Developers rethink London property schemes

Planned property developments including a 62-storey City skyscraper and two London projects by the Queen’s property company, the Crown Estate, have been called into question by the UK’s vote to leave the EU.

Axa, the French insurance company, said it was “considering all our options” for 22 Bishopsgate, a 1.4m sq ft tower it is due to build with the developers Lipton Rogers in the City of London. A spokesman said: “We remain committed to the site.”

The chief executive of Axa’s real estate investment division said ahead of the vote that it had delayed the development until after the result and would have to “revisit our options” if the UK voted to leave.

Meanwhile the Crown Estate, the property company owned by the sovereign, said on Monday it would review its two outstanding London development plans, a residential and retail redevelopment of a Grade II listed building in the West End and a new 36,000 sq ft office building.

The two projects, Morley House and Duke’s Court, have been granted planning permission but have yet to start construction.

“We will go back and review those. There will not be a substantial change to our long-term strategy,” said Paul Clark, the estate’s chief investment officer.

Like some other property companies, the Crown Estate — which made a record £304.1m for the public finances in the year to the end of March — has already completed much of its development programme in the capital as it anticipated the end of the current property cycle.

However, the UK’s vote to leave the EU casts a shadow over millions of square feet of property planned in the capital during the latest real estate boom.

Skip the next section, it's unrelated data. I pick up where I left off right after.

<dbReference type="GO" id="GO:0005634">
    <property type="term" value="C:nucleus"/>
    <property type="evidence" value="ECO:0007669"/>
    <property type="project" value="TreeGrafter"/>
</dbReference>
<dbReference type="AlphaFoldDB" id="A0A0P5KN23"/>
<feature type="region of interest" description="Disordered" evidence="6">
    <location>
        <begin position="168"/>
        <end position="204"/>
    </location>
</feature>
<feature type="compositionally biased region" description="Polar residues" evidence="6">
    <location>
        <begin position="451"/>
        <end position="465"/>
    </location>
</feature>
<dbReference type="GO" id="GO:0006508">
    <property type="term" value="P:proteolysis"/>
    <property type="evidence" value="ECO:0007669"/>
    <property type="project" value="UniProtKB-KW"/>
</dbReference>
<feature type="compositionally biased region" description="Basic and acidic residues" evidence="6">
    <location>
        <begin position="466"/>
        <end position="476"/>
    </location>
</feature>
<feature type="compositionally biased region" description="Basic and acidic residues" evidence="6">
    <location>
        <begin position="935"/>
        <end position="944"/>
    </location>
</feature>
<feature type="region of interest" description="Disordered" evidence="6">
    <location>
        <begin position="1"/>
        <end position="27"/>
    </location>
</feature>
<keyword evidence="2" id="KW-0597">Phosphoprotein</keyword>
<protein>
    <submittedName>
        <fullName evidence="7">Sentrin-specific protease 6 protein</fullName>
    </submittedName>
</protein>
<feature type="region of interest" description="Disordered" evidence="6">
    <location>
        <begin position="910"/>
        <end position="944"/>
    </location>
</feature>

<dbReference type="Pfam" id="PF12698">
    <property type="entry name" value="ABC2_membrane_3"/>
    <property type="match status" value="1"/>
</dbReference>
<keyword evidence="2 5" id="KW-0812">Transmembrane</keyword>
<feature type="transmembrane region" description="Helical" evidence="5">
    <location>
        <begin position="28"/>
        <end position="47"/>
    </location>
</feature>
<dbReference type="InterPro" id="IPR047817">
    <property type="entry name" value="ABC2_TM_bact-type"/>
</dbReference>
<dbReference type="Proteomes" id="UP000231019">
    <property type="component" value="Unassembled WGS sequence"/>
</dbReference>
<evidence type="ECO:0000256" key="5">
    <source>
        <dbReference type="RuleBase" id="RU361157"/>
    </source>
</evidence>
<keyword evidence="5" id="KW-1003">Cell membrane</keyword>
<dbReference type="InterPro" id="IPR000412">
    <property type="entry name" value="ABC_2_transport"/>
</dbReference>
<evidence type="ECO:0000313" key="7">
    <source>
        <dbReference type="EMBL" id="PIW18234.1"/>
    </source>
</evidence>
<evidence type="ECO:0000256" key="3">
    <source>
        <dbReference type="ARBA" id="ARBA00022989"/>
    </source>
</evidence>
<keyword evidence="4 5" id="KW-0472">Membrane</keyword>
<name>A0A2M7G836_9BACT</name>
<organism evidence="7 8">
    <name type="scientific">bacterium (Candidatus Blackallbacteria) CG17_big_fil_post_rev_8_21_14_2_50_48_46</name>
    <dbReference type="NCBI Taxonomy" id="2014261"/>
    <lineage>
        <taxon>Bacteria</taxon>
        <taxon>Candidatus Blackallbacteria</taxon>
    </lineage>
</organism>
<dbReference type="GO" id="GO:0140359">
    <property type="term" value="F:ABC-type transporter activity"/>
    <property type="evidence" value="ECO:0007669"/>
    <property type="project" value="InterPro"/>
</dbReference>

Some 14.2m sq ft of offices are in the pipeline, the highest level since the start of 2008, according to a Deloitte Real Estate survey in May.

Developers also have plans in place for some 2.5m sq ft of new retail space, according to the property advisers Colliers, and a record number of luxury apartments, according to Arcadis, a consultancy.

Mark Farmer, chief executive of Cast, a real estate consultancy, said most London schemes would at least come under review.

“The centre of the storm is going to be commercial property and speculative residential for sale,” he said.

“Anything that has planning consent that hasn’t been committed, or anything that [has construction ongoing] on site but is a phased project, is in harm’s way at the moment.”

London is expected to be especially affected by Brexit’s impact on demand from occupiers and investors, because of its reliance on global finance and other international businesses.

Analysts at Jefferies, the investment bank, predict 100,000 London jobs at international companies may be transferred to continental Europe. However, Digby Flower, head of London markets at Cushman & Wakefield, noted that office vacancy rates are lower than at the time of either the 2008 crisis or the 1990s recession — one mitigating factor.

The Crown Estate’s chief executive, Alison Nimmo, said: “With last week’s vote to exit the EU, we now expect an extended period of uncertainty and volatility, and that will impact investor sentiment in the property market.

“None of us really know what Brexit is going to look like, but for us as a business, we hope the exit terms will preserve an open and inclusive market.”

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